I had never dreamed of writing a novel. I work in publishing, and studied literature before that, so I’ve always had a healthy respect for people who could write. Awe, even. The idea that someone could sit down for hours on end and string words into elegant sentences felt like something akin to witchcraft. So when Hana Osman, an editor at Penguin, first approached me about the possibility of turning my blog – in which I followed a different dating guide every month and charted the results, like a low-rent Margaret Meade, and which I’d had to abandon due to the pesky fact that I’d fallen in love with one of my test subjects – into a novel, my initial reaction was something along the lines of “Dear God, no.” Writing a blog is one thing, writing an actual novel – with characters and chapters and made up bits and everything – was quite another. There was no way I could do it.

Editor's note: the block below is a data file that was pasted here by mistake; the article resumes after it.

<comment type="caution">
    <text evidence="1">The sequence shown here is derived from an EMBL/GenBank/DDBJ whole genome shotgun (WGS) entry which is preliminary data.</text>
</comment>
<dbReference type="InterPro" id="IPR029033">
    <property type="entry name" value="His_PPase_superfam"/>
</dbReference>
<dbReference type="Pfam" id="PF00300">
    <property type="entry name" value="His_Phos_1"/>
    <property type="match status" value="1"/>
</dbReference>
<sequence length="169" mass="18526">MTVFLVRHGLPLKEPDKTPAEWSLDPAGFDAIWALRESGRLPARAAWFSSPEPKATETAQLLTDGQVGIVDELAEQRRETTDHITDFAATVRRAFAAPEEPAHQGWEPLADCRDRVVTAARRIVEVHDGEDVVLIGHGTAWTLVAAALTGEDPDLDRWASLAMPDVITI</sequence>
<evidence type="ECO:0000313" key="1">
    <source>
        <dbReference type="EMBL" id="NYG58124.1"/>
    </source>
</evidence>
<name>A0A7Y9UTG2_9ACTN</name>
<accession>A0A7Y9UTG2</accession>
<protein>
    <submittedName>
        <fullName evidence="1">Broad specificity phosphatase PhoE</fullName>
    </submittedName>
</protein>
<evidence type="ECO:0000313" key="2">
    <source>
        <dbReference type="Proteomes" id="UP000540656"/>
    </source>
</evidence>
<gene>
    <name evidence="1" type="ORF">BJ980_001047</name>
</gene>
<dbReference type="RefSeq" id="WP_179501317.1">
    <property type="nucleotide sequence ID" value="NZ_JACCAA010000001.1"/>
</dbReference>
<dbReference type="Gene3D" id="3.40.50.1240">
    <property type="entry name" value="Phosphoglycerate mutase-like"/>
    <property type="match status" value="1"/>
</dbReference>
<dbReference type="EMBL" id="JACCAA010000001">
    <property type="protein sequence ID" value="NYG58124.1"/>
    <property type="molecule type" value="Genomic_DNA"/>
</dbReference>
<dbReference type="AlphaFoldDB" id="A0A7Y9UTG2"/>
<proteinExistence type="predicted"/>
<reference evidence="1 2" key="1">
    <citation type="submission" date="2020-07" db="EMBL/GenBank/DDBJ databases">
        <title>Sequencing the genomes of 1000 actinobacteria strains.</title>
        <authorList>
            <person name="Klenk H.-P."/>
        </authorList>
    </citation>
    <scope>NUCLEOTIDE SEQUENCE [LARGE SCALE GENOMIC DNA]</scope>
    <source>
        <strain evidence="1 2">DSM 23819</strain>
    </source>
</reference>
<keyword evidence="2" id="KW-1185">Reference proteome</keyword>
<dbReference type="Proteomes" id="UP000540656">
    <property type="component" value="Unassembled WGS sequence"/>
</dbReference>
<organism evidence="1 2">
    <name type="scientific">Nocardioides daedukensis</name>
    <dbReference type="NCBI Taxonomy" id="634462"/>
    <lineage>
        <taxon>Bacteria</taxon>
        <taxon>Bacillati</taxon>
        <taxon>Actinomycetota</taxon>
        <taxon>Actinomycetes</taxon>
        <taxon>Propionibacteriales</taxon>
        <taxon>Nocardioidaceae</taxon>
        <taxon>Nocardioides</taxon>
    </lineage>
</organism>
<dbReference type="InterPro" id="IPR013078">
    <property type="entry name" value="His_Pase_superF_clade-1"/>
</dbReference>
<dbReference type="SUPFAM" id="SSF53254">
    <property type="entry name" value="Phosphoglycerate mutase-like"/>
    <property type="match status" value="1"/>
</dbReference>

But the more I thought about it, the more I thought I should give it a shot, even if the prospect was mortifying and terrifying in equal measures. So I started chipping away at it with 500 words here and 1,000 words there, and many false starts and scrapped pages and stiff drinks later, I’d somehow written half of a book (or at least something that vaguely resembled a book). I closed my eyes, pressed send on the email to Hana, and waited.
I spent the next few days fighting the urge to call up the editor and beg her to delete the email. “Just kidding!” I would say. “Let’s forget the whole thing!” Thankfully I’d drafted in Felicity Blunt, my friend and colleague at Curtis Brown, as my agent; she kept coming into my office and murmuring calming words as if I was a startled racehorse. Then suddenly, on a perfectly normal workday morning, an email popped into my inbox from Felicity: the editor loves the book and Penguin want to make an offer. It was a completely surreal moment, made even more surreal by the fact that the email had been sent by someone two offices down from me.